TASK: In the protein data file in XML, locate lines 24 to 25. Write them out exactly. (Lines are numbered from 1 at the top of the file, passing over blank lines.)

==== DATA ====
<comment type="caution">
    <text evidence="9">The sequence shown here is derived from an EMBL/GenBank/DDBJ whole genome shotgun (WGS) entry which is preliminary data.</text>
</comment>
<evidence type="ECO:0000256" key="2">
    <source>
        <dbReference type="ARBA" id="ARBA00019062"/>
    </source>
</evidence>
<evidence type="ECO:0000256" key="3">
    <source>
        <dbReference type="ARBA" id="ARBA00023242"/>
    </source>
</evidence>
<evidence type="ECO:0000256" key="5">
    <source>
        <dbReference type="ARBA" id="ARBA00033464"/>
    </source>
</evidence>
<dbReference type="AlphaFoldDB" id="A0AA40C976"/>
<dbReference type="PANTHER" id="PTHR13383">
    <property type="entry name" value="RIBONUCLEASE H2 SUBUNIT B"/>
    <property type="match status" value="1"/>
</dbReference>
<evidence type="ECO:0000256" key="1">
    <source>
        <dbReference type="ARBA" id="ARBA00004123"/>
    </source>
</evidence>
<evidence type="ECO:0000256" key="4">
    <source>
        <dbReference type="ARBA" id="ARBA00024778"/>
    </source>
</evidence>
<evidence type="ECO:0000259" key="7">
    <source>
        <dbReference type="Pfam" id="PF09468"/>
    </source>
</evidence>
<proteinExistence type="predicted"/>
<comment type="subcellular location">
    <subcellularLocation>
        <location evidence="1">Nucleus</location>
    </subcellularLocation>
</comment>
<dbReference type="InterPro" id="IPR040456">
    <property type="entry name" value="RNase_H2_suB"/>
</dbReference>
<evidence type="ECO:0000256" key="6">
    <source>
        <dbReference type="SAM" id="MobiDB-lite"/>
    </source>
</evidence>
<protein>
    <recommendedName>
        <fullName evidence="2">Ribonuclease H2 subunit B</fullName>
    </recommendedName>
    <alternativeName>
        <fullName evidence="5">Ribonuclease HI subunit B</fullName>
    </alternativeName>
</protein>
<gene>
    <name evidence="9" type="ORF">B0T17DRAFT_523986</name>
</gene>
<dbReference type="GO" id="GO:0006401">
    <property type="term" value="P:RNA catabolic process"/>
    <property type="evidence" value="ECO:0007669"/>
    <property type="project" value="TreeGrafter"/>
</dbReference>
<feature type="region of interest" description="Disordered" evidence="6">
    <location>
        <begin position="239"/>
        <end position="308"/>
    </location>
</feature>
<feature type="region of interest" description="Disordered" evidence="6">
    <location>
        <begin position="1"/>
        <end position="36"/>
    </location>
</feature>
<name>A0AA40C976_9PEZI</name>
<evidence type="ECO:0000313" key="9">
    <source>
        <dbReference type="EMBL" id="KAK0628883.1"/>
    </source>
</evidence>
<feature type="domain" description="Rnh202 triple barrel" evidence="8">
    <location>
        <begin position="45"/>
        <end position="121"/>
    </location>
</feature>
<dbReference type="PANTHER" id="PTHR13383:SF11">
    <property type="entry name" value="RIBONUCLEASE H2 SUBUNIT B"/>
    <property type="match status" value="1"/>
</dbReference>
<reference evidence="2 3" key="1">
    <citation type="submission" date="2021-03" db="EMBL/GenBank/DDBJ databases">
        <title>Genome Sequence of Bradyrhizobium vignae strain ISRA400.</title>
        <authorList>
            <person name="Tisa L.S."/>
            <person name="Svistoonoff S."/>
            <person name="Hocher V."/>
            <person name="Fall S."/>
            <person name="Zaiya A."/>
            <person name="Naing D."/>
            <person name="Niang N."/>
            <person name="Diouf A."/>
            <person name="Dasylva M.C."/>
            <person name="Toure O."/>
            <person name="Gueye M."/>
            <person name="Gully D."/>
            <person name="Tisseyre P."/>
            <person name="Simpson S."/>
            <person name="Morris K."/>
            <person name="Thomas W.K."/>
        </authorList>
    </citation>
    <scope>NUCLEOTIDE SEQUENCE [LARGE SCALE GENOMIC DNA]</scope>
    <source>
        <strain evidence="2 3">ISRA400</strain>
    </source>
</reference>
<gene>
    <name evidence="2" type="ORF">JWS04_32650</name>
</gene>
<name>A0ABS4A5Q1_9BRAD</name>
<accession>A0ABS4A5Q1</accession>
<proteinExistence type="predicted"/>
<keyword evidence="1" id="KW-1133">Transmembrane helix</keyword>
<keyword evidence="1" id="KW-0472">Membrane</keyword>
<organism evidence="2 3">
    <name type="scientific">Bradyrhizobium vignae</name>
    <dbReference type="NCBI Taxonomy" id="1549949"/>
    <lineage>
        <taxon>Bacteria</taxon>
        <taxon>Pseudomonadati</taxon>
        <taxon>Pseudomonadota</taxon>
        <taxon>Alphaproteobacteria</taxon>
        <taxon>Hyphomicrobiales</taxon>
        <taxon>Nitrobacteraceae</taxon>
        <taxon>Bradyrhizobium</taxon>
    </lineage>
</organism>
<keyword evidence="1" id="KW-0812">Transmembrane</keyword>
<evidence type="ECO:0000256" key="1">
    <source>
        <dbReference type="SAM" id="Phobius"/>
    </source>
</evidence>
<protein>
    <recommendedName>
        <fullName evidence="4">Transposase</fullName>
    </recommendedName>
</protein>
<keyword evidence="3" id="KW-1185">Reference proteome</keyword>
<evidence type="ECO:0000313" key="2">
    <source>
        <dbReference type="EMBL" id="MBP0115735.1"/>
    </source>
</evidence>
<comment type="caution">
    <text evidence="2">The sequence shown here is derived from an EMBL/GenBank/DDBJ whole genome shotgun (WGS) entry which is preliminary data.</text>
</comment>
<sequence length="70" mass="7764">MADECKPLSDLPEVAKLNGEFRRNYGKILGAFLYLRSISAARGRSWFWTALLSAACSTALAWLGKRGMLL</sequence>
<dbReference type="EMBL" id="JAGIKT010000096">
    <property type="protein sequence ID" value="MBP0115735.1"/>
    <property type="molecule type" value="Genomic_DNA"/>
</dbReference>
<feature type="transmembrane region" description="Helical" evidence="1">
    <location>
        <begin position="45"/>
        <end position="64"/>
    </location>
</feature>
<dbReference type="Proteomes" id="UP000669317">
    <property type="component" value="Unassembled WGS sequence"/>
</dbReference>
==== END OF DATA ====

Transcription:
<evidence type="ECO:0000256" key="1">
    <source>